If a relative of yours passes away and leaves you something in their will, but you think that person did not have the legal capacity to make a will in the very first place– that you do not think that the deceased knew who their friends and family were and what she or he had in general in properties which she or he knew that the document that was being signed was their will– then do not accept the bequest in that will, if you are planning to contest it.
If that will was declared by the court as not being valid, you may be included in another will at a larger share or you might be the sole successor of the deceased who has no prior will. Maybe, the deceased told you that he or she was leaving a larger share to you. For any of these factors, you might determine that you will object to the will.
Of course, we are not promoting that individuals contest their relative’s wills, but there are times where a caretaker might be noted in the last will of the departed, at a time when the relative understands that the deceased did not understand who they were, what year it was, or where they were. In that circumstance, it may be suitable to file a will contest.
If you decide that you wish to submit a will object to, it is important that you decline a bequest made in the will that you are objecting to. If you decide to accept such bequest and after that fight for your additional share, the court might figure out that you chose to take the bequest under the will and your case will be dismissed. This is understood in legal parlance as the teaching of “election” in which the recipient can not at the same time accept benefits provided by a will while establishing claims contrary to the document itself. A decedent left her estate to her surviving child and left just a small quantity to the kids of another deceased kid. Those grandchildren accepted their bequest and after that filed fit to challenge the credibility of the will. The will contest was dismissed, due to the election of the grandchildren in accepting the gift.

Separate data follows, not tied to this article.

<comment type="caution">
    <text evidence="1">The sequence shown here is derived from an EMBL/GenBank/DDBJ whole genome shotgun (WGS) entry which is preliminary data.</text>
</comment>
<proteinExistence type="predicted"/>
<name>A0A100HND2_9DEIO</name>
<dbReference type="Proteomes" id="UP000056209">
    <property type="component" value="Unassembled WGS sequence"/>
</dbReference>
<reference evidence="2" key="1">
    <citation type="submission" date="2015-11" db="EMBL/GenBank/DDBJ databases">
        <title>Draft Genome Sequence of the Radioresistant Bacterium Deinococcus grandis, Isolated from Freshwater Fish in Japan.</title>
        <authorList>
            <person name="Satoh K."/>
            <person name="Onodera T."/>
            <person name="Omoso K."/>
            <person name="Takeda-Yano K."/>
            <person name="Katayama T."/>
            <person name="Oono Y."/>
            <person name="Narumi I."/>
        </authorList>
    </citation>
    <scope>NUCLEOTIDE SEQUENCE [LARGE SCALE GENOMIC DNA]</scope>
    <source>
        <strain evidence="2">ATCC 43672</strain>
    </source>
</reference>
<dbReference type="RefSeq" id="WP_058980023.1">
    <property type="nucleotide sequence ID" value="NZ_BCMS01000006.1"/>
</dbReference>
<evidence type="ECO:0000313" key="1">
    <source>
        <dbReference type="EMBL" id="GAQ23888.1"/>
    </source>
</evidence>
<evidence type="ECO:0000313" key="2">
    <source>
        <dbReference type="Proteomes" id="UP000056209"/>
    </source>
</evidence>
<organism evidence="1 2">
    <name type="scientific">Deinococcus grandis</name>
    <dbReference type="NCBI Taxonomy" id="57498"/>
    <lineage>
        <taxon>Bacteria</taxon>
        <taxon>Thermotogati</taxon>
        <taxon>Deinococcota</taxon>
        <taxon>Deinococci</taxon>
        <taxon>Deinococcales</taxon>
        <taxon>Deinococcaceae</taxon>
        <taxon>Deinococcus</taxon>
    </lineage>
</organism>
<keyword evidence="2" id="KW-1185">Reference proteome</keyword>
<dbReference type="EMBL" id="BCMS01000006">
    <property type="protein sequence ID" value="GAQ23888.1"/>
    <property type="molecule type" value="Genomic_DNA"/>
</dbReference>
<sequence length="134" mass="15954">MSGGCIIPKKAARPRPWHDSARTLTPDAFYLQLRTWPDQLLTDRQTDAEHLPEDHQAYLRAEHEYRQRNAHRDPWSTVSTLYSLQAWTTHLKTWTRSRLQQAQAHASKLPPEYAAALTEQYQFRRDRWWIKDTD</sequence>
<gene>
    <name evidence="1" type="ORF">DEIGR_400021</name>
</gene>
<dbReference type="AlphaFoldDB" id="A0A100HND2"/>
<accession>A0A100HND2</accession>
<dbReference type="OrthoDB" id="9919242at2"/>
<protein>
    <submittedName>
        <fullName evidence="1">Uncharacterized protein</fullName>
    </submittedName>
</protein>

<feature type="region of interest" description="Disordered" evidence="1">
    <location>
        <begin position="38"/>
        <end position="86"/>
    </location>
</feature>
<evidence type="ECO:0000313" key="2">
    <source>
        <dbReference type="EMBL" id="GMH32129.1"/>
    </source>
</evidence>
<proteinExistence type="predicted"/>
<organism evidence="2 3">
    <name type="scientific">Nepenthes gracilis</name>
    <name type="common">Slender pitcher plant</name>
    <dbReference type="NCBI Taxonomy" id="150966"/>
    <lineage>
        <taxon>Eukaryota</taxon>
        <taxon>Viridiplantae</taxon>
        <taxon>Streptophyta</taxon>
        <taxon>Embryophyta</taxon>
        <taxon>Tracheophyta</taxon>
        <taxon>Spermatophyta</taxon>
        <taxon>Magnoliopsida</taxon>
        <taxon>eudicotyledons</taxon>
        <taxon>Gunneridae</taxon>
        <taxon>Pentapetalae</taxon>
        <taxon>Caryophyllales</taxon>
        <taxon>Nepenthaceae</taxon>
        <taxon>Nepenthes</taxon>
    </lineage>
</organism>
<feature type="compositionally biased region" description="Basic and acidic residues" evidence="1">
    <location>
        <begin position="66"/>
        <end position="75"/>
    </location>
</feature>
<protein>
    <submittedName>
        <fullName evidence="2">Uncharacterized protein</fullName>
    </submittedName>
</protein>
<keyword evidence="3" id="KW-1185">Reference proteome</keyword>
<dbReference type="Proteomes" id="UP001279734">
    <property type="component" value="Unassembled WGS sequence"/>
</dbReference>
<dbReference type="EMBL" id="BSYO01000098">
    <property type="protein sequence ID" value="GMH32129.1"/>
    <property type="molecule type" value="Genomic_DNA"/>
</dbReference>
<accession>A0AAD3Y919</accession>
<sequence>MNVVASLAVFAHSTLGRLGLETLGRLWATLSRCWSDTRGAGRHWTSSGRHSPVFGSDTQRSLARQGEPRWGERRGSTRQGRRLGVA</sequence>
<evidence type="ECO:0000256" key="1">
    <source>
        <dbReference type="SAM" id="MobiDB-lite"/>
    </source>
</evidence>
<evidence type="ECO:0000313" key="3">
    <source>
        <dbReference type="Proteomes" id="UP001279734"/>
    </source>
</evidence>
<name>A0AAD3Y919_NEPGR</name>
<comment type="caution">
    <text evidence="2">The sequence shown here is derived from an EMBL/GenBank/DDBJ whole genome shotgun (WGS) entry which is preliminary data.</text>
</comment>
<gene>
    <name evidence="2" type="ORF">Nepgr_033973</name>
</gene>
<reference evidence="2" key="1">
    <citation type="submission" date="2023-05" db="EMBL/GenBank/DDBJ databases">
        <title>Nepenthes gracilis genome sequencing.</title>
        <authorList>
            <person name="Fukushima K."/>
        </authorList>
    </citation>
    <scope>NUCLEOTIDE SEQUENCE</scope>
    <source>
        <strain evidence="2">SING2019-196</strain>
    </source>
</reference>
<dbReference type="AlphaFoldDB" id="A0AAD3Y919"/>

In another case, the surviving spouse of the decedent can remain in the household house as long as she wished. As she had a prenuptial contract, this was her only benefit. She filed a will object to, declaring that her hubby did not have the legal capacity to make the will and that the prenuptial contract was not valid due to the lack of disclosure. The surviving partner stayed in the house during the pendency of the will object to. As a result, the court dismissed her claim, mentioning that she elected to take the advantages under the will.
The quantity of the bequest, even if it is personal property, is not appropriate. If you accept the bequest, you have chosen to take under the will and will be prevented from keeping your will contest claim, despite the fact that a prior will supplied you with a significant tradition. No Illinois courts have actually applied this teaching to trusts, there is every indication that the courts would do so.
The bottom line is if you mean to file a will contest, decline the bequest.